It comes as little surprise that retailers have warmed to the idea that men do like to shop. It’s not for nothing that I wrote a book on the subject, so some of the recent news of branded men’s offerings is worth closer inspection.
Coach, Hermes, and even department stores like Lord and Taylor have all made major statements with either dedicated men’s stores or departments.
One might wonder if they had perhaps been closely watching brands like Brooks Brothers and its Black Fleece stores (New York and San Francisco), or J. Crew, which has gone from a single prototype in 2009 to now two dedicated shops in New York and a soon-to-be-opened Boston location.
Coach’s store on Bleecker Street is designed to feel distinctly “masculine,” with rich mahogany wood, exposed air ducts, and a broad assortment of both men’s wear and accessories on display.
Coach has been rumored to be toying with a concept for some time, and their choice of the West Village is certainly strategic. Marc Jacobs, Black Fleece, Ralph Lauren, and Tommy Hilfiger are all a stone’s throw away from the store.
Coach is apparently also looking at other locations, and we’ve heard San Francisco and Boston are on their radar.
Hermes opened its opulent men’s store in February. The brand is one of the few to be resilient in these economic times, mostly because their customer base is so affluent. The glamorous space, located on New York’s Madison Avenue (you think they would open anywhere else?) includes custom pieces designed exclusively for that store — such as a baseball glove retailing for $8,500. I’d be so curious to see what that customer looks like, wouldn’t you? The four-storey retail experience includes an entire floor dedicated to suiting (topping out at $20,000 each) and a crocodile jacket for a mere $130,000.
Recession? What recession?
Not far behind Hermes’ (although a decidedly different customer) is Balenciaga, which opened its first free-standing men’s experience in Paris in late June.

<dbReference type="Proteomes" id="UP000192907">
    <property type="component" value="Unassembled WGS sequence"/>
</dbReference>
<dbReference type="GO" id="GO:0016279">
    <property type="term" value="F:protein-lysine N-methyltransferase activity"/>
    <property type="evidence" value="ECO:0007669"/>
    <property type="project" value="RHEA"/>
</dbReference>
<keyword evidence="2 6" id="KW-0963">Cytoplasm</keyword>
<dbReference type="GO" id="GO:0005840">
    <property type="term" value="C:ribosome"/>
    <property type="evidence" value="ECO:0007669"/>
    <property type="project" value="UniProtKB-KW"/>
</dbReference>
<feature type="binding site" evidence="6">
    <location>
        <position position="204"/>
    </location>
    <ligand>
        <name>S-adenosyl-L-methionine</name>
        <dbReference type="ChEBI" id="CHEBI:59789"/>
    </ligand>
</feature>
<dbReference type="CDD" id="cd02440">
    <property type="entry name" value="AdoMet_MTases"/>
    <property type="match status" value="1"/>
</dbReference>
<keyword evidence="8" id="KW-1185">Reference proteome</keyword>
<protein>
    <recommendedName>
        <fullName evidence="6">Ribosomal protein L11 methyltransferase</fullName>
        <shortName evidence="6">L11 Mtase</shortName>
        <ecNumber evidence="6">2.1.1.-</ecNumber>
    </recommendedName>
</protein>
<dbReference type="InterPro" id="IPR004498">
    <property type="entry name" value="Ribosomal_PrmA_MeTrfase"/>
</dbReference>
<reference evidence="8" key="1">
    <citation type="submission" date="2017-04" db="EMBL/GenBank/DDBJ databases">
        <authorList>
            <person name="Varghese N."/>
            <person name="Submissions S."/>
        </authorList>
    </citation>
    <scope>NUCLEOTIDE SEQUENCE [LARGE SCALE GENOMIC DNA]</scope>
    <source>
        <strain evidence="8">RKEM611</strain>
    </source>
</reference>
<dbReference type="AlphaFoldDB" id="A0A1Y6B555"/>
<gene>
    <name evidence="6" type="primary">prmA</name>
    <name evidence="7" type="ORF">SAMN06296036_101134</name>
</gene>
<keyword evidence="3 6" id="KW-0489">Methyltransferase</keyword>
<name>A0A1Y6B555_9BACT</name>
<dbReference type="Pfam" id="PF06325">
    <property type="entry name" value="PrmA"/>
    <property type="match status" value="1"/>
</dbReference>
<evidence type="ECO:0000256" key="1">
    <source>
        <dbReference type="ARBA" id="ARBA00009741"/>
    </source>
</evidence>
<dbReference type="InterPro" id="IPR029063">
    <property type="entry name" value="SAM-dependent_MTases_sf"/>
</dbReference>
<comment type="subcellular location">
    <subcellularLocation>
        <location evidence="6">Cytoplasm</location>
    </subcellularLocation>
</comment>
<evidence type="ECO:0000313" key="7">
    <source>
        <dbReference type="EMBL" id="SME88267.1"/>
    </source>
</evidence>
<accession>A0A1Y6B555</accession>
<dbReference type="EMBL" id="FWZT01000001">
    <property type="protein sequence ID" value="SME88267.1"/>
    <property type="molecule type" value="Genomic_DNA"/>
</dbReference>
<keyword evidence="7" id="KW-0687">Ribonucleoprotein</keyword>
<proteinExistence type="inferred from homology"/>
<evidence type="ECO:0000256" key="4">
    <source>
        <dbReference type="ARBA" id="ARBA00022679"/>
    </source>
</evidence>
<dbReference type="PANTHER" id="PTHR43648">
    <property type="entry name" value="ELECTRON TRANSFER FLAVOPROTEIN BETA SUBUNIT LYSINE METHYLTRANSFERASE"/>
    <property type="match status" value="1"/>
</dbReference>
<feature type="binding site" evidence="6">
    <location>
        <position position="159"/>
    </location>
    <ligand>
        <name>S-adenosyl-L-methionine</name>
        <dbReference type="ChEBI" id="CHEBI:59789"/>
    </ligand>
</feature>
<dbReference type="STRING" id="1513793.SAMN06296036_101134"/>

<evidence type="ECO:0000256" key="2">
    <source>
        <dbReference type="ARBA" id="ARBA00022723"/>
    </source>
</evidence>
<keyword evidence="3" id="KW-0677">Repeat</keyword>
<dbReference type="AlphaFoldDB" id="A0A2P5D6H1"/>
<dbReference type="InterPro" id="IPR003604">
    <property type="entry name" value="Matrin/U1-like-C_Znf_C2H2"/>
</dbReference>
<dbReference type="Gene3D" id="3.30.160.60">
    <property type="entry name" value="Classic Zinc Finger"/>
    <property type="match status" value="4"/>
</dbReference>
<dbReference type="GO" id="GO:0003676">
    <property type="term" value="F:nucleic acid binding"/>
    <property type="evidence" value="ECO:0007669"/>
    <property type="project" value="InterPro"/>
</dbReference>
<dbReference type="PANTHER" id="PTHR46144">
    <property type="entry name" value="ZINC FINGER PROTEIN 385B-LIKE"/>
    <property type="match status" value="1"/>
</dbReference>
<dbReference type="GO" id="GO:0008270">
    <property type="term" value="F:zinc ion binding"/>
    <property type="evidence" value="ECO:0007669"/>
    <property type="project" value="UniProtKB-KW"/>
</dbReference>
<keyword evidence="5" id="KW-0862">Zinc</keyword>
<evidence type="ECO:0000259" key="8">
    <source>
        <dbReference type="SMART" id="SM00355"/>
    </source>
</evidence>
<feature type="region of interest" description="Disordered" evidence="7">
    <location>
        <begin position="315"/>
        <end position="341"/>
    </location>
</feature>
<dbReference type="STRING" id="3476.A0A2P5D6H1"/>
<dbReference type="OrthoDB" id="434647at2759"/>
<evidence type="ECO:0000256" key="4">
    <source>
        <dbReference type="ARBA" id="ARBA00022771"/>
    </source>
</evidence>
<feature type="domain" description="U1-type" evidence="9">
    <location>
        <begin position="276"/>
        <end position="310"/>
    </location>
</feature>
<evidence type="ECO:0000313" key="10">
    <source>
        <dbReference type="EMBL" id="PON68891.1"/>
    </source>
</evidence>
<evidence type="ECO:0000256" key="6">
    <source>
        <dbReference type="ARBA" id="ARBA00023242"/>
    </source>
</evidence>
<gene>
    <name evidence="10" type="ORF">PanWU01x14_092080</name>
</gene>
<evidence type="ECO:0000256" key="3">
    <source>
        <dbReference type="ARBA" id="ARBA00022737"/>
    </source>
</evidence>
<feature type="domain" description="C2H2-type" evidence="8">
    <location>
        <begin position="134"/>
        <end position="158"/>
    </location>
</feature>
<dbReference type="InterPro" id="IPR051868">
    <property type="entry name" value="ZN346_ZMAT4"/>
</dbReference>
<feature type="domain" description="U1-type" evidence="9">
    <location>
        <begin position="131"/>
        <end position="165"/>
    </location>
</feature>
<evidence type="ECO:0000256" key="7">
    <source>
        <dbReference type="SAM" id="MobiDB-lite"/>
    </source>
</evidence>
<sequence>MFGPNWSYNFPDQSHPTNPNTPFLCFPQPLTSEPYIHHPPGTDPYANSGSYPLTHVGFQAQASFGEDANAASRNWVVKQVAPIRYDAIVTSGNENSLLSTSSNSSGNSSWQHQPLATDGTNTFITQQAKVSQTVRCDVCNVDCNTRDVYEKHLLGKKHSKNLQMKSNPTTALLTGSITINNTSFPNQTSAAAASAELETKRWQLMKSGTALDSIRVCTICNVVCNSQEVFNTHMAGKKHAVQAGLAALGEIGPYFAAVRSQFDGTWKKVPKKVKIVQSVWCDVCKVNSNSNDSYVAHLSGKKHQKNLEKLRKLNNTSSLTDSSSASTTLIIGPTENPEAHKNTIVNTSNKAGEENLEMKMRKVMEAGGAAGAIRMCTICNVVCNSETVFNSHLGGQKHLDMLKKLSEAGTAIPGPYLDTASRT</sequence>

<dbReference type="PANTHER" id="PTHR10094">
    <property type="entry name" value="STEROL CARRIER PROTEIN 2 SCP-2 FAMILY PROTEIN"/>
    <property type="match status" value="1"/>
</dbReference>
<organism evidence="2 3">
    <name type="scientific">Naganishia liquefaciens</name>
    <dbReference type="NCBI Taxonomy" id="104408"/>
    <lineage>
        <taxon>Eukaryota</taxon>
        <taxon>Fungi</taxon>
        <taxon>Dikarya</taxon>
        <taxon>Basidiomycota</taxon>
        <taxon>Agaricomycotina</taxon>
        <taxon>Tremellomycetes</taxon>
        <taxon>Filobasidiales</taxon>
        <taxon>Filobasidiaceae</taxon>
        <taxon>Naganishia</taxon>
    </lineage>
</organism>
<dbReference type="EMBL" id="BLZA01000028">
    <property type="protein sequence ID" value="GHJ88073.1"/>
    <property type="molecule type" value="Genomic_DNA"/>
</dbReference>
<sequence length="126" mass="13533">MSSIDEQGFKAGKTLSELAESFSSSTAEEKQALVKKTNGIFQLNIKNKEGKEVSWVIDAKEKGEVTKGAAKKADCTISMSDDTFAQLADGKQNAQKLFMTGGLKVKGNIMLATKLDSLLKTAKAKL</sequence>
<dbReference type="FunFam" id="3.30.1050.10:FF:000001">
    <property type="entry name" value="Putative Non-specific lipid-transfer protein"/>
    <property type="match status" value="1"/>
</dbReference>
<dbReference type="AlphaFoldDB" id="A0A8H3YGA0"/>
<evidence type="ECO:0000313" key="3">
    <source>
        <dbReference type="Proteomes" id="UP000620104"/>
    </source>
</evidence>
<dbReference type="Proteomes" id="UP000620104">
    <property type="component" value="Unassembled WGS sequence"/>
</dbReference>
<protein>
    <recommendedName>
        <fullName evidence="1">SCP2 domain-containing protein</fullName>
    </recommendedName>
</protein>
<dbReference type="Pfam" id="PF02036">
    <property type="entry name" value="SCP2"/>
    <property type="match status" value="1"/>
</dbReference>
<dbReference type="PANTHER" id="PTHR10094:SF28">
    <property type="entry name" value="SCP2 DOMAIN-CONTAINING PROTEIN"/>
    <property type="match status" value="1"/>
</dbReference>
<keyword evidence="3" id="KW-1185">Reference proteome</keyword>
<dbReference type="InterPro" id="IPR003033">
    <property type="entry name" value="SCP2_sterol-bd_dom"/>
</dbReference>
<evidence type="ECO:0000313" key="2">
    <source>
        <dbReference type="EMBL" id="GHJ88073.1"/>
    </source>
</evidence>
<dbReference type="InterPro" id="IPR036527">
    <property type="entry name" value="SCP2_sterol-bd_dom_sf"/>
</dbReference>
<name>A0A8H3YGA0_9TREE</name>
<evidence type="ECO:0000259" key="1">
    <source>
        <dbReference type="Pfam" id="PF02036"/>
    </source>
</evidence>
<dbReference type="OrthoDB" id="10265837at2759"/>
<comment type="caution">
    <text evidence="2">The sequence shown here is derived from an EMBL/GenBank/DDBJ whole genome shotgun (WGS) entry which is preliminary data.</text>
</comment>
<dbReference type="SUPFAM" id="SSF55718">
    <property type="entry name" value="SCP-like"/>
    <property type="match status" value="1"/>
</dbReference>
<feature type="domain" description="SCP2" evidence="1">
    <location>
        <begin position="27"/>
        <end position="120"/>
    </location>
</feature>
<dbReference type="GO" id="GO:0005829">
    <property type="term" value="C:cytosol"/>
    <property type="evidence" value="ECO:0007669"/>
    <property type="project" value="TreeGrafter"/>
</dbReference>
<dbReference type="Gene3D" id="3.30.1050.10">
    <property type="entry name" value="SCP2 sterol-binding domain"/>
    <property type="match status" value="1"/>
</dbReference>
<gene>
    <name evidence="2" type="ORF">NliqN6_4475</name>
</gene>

The space is hyper-modern, with a sculptural stairway dominating the small, 650-square foot space. Designer Nicholas Ghesquiere collaborated with artist Dominique Gonzalez Foerster. The space is decidedly space-age, with clean, geometric lines and diode lighting.
Meanwhile, department stores continue to shuffle around their men’s offering — as if it makes any difference. We all know that men don’t really care much for department stores unless the entire space is made just for them. Nevertheless, Lord and Taylor put in a substantial overhaul of the flagship’s 37,000 square foot men’s store, which they hope to complete by fall. Currently the brand’s men’s offering accounts for roughly 12 percent of Lord and Taylor’s annual sales (estimated at $1.2 billion) — so it’s no wonder they want bolster their offering. Other department stores, like Saks Fifth Avenue, do far better in total sales, as high as 20 percent.
As I’ve discussed in my book, Branding the Man: Why Men Are the Next Frontier in Fashion Retail (2009, Random House/Allworth Press), department stores can rearrange the deck chairs all they want, but men still need to be able to access what they want as easily as possible. Lord and Taylor does in fact have an express elevator to their 10th floor department, but it’s way over on the south side of the building, so most guys don’t even know it’s there. That means a slow trek via an all-stops elevator or worse, the escalator. More importantly is the perception of Lord and Taylor, (a) it’s “old”, and (b) it’s a women’s store. The brand will need to do substantial marketing to get men to see the store as a place for them.